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Pressure, obsession and confusion: Turning 35 and deciding whether or not to have a child

Playwright Joanne Ryan said that there can be huge pressure for women to become a mother, adding that it can be ‘wound up in the identity’ of being a woman.

SHOULD MAKING A life for oneself involve making another?

That’s what writer and performer Joanne Ryan asked herself when trying to decide whether or not to have a child in her final fertile years.

Ryan said the issue was creeping up but that turning 35 made her think about it seriously for the first time in her life.

I had no idea what I wanted to do and suddenly I was aware of it as a time issue. I had to think about it or it wouldn’t happen.

Ryan also spoke about the sudden death of her father and how that forced her to confront her own mortality.  ”It made me think about legacy and that sort of thing.”

The 36-year-old wrote the one woman show Eggsistentialism about her experience, and uses comedy to tackle the serious subject.

Joanne Ryan

In an interview with this website, the writer described how it struck her that, “We are the first generation to have this choice, and that is terrifying but also very interesting and exciting – how do you make a choice when you’re first and you don’t know the repercussions.

“And from speaking to people I realised I wasn’t the only one thinking about this.”

‘Pressure and obsession’

Ryan said that there can be huge pressure for women to become a mother, adding that it can be ‘wound up in the identity’ of being a woman.

She said preparing for the play was very revealing and honest and that women opened up about their own anxieties and worries.

The performer also addressed the liberties people feel they can take when asking women about their plans for children.

People just ask without knowing the circumstances when any number of things could have happened … a child could have died but people feel an ownership.

She added that “culturally there are varying levels of pressure and obsession”.

When asked about the constant media circus of pregnancy rumours around Jennifer Aniston, Ryan said, “It happens all the time. She’s not in a vacuum or it’s not just because she’s a celebrity … people are always questioning choices and focusing on female fertility.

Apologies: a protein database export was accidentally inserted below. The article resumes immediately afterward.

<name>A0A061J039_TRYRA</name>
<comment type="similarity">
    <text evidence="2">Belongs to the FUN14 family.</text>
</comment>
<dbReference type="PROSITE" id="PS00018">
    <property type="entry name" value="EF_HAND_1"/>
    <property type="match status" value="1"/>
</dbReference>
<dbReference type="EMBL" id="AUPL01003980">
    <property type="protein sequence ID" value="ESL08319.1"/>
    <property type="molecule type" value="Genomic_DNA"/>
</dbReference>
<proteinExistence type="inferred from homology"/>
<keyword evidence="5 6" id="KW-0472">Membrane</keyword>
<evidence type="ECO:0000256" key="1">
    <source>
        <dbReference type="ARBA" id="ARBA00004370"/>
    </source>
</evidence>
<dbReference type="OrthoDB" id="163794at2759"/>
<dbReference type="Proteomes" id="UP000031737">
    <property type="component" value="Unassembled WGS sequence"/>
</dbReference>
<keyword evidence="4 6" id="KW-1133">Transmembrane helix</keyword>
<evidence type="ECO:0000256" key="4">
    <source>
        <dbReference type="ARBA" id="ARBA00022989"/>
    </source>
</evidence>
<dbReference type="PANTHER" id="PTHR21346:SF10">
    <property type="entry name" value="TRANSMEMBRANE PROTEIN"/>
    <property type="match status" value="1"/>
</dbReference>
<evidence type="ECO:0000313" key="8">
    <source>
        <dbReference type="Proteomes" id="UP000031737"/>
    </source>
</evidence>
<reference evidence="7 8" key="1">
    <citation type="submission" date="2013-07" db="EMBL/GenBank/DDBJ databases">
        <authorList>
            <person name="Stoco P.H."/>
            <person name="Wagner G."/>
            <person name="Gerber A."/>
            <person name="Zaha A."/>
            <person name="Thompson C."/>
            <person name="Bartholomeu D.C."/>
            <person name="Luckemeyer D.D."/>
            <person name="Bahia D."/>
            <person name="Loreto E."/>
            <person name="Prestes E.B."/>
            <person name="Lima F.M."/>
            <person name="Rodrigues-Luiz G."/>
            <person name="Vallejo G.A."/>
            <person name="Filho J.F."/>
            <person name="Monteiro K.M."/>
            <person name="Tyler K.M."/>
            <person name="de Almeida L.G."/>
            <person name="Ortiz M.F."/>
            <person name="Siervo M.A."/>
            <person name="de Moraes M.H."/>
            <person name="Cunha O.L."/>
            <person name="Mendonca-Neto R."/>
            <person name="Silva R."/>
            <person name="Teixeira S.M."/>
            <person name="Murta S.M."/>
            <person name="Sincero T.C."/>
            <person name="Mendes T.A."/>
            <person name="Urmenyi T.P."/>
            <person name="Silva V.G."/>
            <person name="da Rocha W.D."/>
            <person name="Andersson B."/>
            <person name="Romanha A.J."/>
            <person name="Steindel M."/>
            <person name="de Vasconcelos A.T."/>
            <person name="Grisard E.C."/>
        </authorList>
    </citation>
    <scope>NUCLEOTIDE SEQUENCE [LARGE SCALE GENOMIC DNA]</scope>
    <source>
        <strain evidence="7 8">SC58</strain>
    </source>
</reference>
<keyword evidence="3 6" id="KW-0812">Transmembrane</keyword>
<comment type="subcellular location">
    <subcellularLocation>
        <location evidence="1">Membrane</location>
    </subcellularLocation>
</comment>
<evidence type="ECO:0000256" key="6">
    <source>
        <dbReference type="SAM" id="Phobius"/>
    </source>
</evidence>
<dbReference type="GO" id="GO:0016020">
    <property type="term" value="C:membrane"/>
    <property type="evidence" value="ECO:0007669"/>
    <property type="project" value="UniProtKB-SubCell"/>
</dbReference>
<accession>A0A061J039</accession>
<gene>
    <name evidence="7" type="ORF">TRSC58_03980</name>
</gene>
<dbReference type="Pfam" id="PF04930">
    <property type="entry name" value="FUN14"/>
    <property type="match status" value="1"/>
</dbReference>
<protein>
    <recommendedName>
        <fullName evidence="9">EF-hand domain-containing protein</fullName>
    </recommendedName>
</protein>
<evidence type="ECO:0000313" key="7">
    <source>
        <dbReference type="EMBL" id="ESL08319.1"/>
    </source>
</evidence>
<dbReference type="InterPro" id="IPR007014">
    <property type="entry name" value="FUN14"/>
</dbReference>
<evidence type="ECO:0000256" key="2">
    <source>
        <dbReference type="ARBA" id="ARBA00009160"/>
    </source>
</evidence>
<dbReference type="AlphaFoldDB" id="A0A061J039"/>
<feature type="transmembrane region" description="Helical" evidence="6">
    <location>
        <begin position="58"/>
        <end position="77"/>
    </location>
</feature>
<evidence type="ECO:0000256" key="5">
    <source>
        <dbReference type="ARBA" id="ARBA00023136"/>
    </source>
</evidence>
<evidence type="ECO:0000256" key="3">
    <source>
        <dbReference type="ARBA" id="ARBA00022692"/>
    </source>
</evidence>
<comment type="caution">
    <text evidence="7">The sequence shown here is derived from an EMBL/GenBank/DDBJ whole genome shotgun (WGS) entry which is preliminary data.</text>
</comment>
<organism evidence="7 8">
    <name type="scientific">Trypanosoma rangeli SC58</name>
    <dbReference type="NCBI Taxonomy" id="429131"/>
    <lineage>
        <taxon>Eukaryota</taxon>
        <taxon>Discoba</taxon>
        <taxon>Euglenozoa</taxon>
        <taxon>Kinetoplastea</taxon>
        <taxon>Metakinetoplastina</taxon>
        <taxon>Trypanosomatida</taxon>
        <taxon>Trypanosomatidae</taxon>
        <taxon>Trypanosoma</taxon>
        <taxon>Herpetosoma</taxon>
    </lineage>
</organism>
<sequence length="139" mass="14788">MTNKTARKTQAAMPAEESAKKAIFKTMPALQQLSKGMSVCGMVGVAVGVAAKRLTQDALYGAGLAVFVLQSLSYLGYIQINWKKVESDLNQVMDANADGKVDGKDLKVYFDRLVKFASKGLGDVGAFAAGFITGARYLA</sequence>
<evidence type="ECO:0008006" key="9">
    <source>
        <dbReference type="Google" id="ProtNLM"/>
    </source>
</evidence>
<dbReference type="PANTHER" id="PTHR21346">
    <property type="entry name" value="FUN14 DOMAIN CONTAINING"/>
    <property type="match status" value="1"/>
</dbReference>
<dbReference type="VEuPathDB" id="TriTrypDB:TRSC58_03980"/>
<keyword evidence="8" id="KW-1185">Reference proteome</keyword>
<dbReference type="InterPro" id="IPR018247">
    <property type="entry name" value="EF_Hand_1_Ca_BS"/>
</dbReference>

“I think one thing that’s implicit in the coverage that she’s speaking out against – is the expectation that having children is something she should do, or something she should at least want to do and that, as she said herself in the Huffington piece, is absurd.

It’s estimated that a fifth of young Irish women today will never become mothers, increasingly that’s the right choice for lots of women and men, but it feels like we haven’t culturally caught up to that demographic reality.

Conflicting information 

The play sees Ryan consult family, fertility experts, fortune tellers, daytime radio and the internet to work out whether or not to have a child.

I was trying to take steps to make things clearer but the more I researched and talked to people – the more complex it became.

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“Some doctors told me to relax and not to think about it and that I has loads of time but others said ‘If you’re even thinking about it then do it now, it only gets more difficult’.”

She described the internet as a “shitstorm of conflicting information and misinformation” while the fortune teller was the “most hilarious but least helpful”.

However, on a serious note, she said she did find the process stressful, adding that she tends to overthink and analyze, “I found it very difficult because you can make either argument convincing”.

Not knowing what the answer is and fearing I’d make the wrong decision and go on to regret it.

Describing her online research, Ryan said that she regularly came across people saying they were going to have children in case they might regret it if they don’t, “that seems to be a key motivation”.

“Writing the show helped give me a sense of peace and figuring out life will be brilliant either way.”

Ryan added that comedy was the natural vehicle for the subject as the “absurdities and contradictions are theatrical”.

“The show is very funny but it’s also touching and moving in places. The dark makes the light lighter – it’s a comedy but it’s also grounded in something that is very relevant for a lot of people.”

The play opens at the Belltable in Limerick 8-10 September and then plays Smock Alley as part of the Tiger Fringe Festival 12-17 September.

Read: The ‘cost of motherhood’ is higher in Ireland than anywhere in western Europe>

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